Any investor would love to stumble upon the next Facebook or Spotify when seeking out early-stage investment opportunities. However, we all know that investing requires risk-taking, and it’s impossible to know with any certainty whether an early-stage startup is destined to be the next unicorn or if it’s fated to fail.
David Sze, the managing partner of Greylock Partners, puts it this way:
“The best early-stage venture capital investments seem obvious in retrospect; however, very few of them are actually obvious when you make them.”
As with anything, investment hindsight is 20/20. As obvious as a company’s future success may seem when looking back, there is, unfortunately, no crystal ball that will give you these answers.
As a young startup starts to gain some traction and generate revenue, there are several angles to consider as an investor, from the business model to its historical financials. But how can an investor judge the merit of an early-stage startup’s idea? In this blog, we’ll look at a few questions to ask that can help investors in this process.
Does it solve a big problem?
According to CB Insights, the number one reason why startups fail is that there was “no market need” for the product or service. For a startup’s idea to be successful, it must serve a market need. Not only must the idea solve a real problem within the market, but it must solve a problem that is commonplace enough (and growing) to actually scale the business. If the problem isn’t big enough, the startup will have difficulty sustaining growth.
Is the solution original, innovative, or thoughtful?
Now, we’ll examine how a startup’s idea aims to address this big problem. Does the solution offer a novel, innovative approach that actually solves the problem? This special spice is something all disruptors have in common. Innovation may come in the form of reimagining current solutions or in building entirely new ones.
Naturally, companies that provide innovative solutions will see copycats crop up–Uber came first, then Lyft. Startups that have novel technology that is protectable have a significant advantage. And even if a company’s technology isn’t protectable, first-mover innovators will have an inherent advantage over competitors that enter the market later.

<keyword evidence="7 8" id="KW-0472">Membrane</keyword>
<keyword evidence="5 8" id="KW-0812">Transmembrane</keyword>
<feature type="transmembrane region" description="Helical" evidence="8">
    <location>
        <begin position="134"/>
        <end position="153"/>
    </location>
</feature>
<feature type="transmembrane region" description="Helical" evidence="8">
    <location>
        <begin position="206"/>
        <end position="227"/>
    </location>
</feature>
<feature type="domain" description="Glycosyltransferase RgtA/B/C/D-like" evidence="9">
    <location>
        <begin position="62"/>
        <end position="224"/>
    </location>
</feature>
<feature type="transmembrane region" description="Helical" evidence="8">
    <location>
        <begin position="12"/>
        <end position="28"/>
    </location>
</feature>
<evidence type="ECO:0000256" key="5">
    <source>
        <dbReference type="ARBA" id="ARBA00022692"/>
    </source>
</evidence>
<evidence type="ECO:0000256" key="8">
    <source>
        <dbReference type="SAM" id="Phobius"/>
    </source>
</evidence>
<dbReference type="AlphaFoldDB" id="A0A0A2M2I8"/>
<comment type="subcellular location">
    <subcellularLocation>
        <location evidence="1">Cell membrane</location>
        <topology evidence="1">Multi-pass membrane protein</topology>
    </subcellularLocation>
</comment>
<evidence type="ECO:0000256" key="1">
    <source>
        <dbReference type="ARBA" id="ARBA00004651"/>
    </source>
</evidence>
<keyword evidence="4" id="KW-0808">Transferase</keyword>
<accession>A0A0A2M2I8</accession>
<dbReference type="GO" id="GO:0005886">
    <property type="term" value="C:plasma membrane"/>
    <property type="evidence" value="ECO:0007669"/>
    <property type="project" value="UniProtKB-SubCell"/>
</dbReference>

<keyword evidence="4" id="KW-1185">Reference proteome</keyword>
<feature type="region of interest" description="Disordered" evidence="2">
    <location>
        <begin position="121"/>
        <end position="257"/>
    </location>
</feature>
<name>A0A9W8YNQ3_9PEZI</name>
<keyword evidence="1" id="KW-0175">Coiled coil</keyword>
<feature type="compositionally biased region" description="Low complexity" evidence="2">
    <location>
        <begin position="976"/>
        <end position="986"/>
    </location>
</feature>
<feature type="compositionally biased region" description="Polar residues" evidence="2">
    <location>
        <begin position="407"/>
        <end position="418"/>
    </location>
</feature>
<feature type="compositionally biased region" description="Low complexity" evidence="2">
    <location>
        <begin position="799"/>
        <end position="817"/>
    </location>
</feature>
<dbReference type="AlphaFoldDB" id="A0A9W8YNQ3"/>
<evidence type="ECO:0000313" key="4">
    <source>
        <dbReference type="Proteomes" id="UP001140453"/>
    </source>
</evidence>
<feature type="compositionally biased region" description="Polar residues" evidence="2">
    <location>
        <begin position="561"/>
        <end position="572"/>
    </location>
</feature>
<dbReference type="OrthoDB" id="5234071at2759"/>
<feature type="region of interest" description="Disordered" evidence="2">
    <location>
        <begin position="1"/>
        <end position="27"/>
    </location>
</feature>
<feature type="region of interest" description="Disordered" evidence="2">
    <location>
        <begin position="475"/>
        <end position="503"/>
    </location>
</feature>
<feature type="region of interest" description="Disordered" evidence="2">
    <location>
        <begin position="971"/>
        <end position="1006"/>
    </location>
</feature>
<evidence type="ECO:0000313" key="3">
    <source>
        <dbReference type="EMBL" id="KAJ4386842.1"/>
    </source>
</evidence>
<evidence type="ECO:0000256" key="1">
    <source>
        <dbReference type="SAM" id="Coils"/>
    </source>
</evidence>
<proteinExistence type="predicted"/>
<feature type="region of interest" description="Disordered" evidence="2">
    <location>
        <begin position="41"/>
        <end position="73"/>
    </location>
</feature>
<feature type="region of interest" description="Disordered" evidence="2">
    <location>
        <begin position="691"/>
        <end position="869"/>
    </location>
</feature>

What is the unique value proposition?
A unique value proposition (UVP), or unique selling proposition (USP), is the distinctive value a startup can offer that its competition cannot–it’s a company’s competitive advantage that makes customers come back.
Usually put into a statement, a startup’s UVP should describe:
- How the company solves the needs of its customers
- What distinguishes it from the competition
To illustrate this, we’ll look at Slack. Slacks’ UVP is that it makes it easier for teams of any size to collaborate. It aims to solve the problem of slow communication between siloed teams while making work communication “more human,” a new approach relative to industry incumbents.
The UVP seems straightforward, but for many businesses, identifying a true UVP is difficult. As an investor, it’s important to look at a startup’s UVP through a critical lens–does the proposed UVP align with the actual product or service provided?
The bottom line
In short, a promising startup business idea will have three primary elements:
- It will solve a real problem with a large market
- It will offer an innovative solution that solves the problem
- It will have a unique competitive advantage
If an early-stage startup’s idea can nail these three critical pieces, it is well-positioned to make it to the next growth stage.
Interested in learning more about valuing early-stage startups? Check out this blog on how to calculate the valuation of pre-revenue startups.
To browse our current startup investment opportunities, head to the offerings page.
The information presented here is for general informational purposes only and is not intended to be, nor should it be construed or used as, comprehensive offering documentation for any security, investment, tax or legal advice, a recommendation, or an offer to sell, or a solicitation of an offer to buy, an interest, directly or indirectly, in any company. Investing in both early-stage and later-stage companies carries a high degree of risk. A loss of an investor’s entire investment is possible, and no profit may be realized. Investors should be aware that these types of investments are illiquid and should anticipate holding until an exit occurs.